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Discriminating toxicant classes by mode of action - 1. (Eco)toxicity profiles

: Nendza, M.; Wenzel, A.


Environmental science and pollution research international : ESPR 13 (2006), No.3, pp.192-203
ISSN: 0944-1344
ISSN: 1614-7499
Journal Article
Fraunhofer IME ()

Background and Scope: Predictive toxicology, particularly quantitative structure-activity relationships (QSARs), require classification of chemicals by mode of action (MOA). MOA is, however, not a constant property of a compound but it varies between species and may change with concentration and duration of exposure. A battery of MOA-specific in-vitro and low-complexity assays, featuring biomolecular targets for major classes of environmental pollutants, provides characteristic responses for (1.) classification of chemicals by MOA, (2.) identification of (eco)toxicity profiles of chemicals, (3.) identification of chemicals with specific MOAs, (4.) indication of most sensitive species, (5.) identification of chemicals that are outliers in QSARs and (6.) selection of appropriate QSARs for predictions.
Methods: Chemicals covering nine distinct modes of toxic action (non-polar non-specific toxicants (n=14), polar non-specific toxicants (n=18), uncouplers of oxidative phosphorylation (n=25), inhibitors of photosynthesis (n=15), inhibitors of acetylcholinesterase (n=14), inhibitors of respiration (n=3), thiol-alkylating agents (n=9), reactives (irritants) (n=8), estrogen receptor agonists (n=9)) were tested for cytotoxicity in the neutralred assay, oxygen consumption in isolated mitochondria, oxygen production in algae, inhibition of AChE, reaction with GSH and activity in the yeast estrogen receptor assay. Data on invivo aquatic toxicity (LC50, EC50) towards fish, daphnids, algae and bacteria were collected from the literature for reasons of comparison and reference scaling.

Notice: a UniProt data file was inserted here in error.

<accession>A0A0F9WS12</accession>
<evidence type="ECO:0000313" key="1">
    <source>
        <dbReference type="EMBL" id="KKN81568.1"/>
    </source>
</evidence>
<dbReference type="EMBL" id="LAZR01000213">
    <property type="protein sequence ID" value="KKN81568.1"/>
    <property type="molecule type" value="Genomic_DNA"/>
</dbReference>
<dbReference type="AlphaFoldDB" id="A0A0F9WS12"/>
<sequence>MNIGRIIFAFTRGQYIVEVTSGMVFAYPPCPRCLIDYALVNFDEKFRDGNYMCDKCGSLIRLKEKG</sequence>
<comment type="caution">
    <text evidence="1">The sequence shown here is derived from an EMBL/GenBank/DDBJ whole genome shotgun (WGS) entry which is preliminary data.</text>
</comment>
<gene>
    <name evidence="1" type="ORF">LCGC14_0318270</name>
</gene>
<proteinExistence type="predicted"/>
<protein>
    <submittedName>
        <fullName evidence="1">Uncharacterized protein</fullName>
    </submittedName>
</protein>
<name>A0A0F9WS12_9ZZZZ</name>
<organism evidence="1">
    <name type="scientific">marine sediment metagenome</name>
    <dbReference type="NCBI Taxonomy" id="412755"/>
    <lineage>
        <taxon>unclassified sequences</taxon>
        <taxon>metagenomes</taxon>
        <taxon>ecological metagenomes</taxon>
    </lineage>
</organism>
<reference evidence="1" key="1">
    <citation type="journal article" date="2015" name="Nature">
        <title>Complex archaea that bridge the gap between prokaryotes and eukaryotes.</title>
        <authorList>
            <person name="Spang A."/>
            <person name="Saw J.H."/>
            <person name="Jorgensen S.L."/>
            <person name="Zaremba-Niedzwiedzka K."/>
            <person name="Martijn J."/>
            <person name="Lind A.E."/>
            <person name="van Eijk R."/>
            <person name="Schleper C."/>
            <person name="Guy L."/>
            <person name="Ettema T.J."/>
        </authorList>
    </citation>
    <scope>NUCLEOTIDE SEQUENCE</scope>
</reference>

Results and Discussion: In the MOA-specific in-vitro test battery, most test chemicals are specifically active at low concentrations, though multiple effects do occur. Graphical and statistical evaluation of the individual classes versus MOA 1 (nonpolar non-specific toxicants) identifies interactions related to predominant MOA. Discriminant analyses (DA) on subsets of the data revealed correct classifications between 70% (in-vivo data) and >90% (in-vitro data). Functional similarity of chemical substances is defined in terms of their (eco)toxicity profiles. Within each MOA class, the compounds share some properties related to the rate-limiting interactions, e.g., steric fit to the target site and/or reactivity with target biomolecules, revealing a specific pattern (fingerprint) of characteristic effects.
Conclusion: The successful discrimination of toxicant classes by MOA is based on comprehensive characterization of test chemicals' properties related to interactions with target sites. The suite of aquatic in-vivo tests using fish, daphnids, algae and bacteria covers most acute effects, whilst long-term (latent) impacts are generally neglected. With the MOA-specific in-vitro test battery such distinctions are futile, because it focuses on isolated targets, i.e. it indicates the possible targets of a chemical regardless of the timescale of effects. The data analysis indicates that the in-vitro battery covers most effects in vivo and moreover provides additional aspects of the compounds' MOA.
Recommendation and Perspective: Translating in-vitro effects to in-vivo toxicity requires combining physiological and chemical knowledge about underlying processes. Comparison of the specific in-vitro effects of a compound with the respective sensitivities of aquatic organisms indicates particularly sensitive species. Classifications of toxicants by MOA based on physicochemical descriptors provides insight to interactions and directs to mechanistic QSARs.